May 18, 2013

Email as an Interface

A few days ago I tweeted:

Are there any products using email to perform user actions w/o visiting the site/app? E.g. reply w/ “yes” to accept a friend invite.

— Ryan Hoover (@rrhoover) May 15, 2013

Later that day Google announced embedded email actions to give Gmail users the ability to interact with products or services directly from their inbox. With a only few clicks you can RSVP to a birthday party, review a film you watched last night on Netflix, add an article to your Pocket queue, check-in to a flight, add the new Daft Punk album to your Spotify queue, follow a recommended user on Twitter, or reply to a friend’s Facebook post.

That’s right. Email just became another product interface.

Reducing Friction

Traditionally, a user would have to:

  1. Open the email
  2. Read and interpret the message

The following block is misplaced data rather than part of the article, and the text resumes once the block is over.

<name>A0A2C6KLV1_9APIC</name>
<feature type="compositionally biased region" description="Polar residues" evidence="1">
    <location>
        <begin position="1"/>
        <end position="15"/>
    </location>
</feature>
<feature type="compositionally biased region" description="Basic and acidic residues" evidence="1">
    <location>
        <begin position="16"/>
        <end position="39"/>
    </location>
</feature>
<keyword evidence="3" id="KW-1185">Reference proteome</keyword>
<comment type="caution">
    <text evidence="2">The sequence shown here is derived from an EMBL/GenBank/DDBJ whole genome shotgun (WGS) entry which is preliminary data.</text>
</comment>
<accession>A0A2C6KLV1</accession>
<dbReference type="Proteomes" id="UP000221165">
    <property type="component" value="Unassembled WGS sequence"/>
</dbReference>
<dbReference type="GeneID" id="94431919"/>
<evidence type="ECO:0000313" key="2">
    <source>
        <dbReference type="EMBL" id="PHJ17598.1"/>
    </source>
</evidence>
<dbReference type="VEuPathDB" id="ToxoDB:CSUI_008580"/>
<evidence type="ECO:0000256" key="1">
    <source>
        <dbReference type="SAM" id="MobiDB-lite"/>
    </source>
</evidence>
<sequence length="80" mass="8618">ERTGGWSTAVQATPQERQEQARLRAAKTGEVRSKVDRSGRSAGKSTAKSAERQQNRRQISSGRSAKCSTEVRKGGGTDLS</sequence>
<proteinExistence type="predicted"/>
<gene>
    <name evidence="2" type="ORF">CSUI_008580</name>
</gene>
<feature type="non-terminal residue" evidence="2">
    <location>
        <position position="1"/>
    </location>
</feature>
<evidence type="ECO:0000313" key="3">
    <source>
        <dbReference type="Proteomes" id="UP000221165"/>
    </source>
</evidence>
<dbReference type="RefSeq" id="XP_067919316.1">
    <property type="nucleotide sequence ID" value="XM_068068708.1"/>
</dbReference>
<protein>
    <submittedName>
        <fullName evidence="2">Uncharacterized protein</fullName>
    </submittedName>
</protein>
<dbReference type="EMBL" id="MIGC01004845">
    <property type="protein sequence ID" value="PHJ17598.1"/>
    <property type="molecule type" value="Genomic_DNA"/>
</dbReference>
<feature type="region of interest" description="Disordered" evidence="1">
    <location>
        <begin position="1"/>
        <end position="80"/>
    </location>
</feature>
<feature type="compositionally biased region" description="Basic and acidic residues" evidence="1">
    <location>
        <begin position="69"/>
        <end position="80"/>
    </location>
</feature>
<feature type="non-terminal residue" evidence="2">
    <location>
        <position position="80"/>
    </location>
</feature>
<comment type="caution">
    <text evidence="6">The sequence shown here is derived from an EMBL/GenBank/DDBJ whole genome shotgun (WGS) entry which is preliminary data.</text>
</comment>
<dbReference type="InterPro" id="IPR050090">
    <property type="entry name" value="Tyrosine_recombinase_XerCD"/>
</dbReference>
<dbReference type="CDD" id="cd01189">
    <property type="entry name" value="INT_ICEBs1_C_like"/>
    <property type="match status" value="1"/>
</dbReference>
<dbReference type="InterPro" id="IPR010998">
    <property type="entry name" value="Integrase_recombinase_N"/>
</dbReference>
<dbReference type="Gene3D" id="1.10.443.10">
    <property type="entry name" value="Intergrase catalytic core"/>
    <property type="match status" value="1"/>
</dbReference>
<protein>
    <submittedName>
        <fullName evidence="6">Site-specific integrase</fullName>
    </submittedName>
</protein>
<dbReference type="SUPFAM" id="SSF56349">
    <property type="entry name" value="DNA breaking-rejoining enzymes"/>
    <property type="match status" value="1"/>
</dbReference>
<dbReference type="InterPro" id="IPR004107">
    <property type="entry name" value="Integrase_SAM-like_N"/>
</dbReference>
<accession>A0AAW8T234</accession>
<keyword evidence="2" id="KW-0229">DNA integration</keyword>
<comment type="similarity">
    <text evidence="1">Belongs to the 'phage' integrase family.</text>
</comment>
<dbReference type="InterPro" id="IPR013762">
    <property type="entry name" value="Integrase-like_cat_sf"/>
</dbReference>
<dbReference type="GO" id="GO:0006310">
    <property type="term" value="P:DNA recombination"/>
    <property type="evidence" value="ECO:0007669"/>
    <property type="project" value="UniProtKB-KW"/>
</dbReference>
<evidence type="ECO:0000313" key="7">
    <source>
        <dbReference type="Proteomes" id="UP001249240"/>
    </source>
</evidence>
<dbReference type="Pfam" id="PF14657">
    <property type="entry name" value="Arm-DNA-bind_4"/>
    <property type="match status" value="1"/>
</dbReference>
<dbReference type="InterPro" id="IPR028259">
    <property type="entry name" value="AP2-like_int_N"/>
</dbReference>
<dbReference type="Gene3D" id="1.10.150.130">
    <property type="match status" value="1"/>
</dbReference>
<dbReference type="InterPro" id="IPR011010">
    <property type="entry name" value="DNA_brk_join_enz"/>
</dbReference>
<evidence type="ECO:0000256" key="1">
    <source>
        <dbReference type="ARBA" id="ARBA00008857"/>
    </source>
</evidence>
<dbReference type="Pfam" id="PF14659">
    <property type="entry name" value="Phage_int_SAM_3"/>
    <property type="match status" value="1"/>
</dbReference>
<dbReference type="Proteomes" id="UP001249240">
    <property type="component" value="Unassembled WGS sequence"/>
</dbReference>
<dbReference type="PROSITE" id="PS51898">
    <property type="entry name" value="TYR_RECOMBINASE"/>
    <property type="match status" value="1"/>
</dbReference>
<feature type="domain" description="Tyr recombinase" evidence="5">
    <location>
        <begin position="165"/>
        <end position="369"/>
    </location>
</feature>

3. Click a link
  4. Navigate to a webpage
  5. Perform action

Now with embedded actions, they simply:

  1. Click embedded action button
  2. Perform action

Embedded actions reduces friction, increasing user’s ability to perform the behavior desired by product designers and marketers.

And as ability increases, so does usage.

This Isn’t New

Several products allow users to perform similar actions by sending or replying to an email. Examples:

  • Publish a post on Tumblr.
  • Share your daily to-do’s on iDoneThis.
  • Reply to a comment on Dispatch or Disqus.
  • Record expenses using The Birdy.
  • Post photos through attachments with Olapic.

What’s been missing is the interface and a clear call-to-action that “normals” can understand and easily engage with. Yes, you could review a movie by replying to an email using a standardized syntax (e.g. “rate: 4 stars”), but how many people will actually do that?

New Habits

I’m excited to see how product designers and developers especially Email-First Startups) use this new functionality to drive higher engagement and new habits by attaching to an existing daily routine: email.

How might you use embedded actions within your own product?

More Writing by Ryan